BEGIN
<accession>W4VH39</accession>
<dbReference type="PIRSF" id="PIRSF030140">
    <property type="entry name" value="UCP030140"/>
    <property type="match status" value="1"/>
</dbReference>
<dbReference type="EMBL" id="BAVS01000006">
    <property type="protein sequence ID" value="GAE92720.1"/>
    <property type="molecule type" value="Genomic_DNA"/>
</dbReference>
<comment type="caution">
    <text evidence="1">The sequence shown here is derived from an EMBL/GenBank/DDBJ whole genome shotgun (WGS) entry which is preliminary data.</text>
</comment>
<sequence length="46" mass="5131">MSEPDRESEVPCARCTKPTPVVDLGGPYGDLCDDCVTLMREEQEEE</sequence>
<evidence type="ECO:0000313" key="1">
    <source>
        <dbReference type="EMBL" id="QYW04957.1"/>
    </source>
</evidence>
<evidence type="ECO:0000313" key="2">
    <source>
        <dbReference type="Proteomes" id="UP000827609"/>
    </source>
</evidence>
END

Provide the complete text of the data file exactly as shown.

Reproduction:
<accession>W4VH39</accession>
<dbReference type="PIRSF" id="PIRSF030140">
    <property type="entry name" value="UCP030140"/>
    <property type="match status" value="1"/>
</dbReference>
<dbReference type="EMBL" id="BAVS01000006">
    <property type="protein sequence ID" value="GAE92720.1"/>
    <property type="molecule type" value="Genomic_DNA"/>
</dbReference>
<comment type="caution">
    <text evidence="1">The sequence shown here is derived from an EMBL/GenBank/DDBJ whole genome shotgun (WGS) entry which is preliminary data.</text>
</comment>
<sequence length="46" mass="5131">MSEPDRESEVPCARCTKPTPVVDLGGPYGDLCDDCVTLMREEQEEE</sequence>
<evidence type="ECO:0000313" key="1">
    <source>
        <dbReference type="EMBL" id="QYW04957.1"/>
    </source>
</evidence>
<evidence type="ECO:0000313" key="2">
    <source>
        <dbReference type="Proteomes" id="UP000827609"/>
    </source>
</evidence>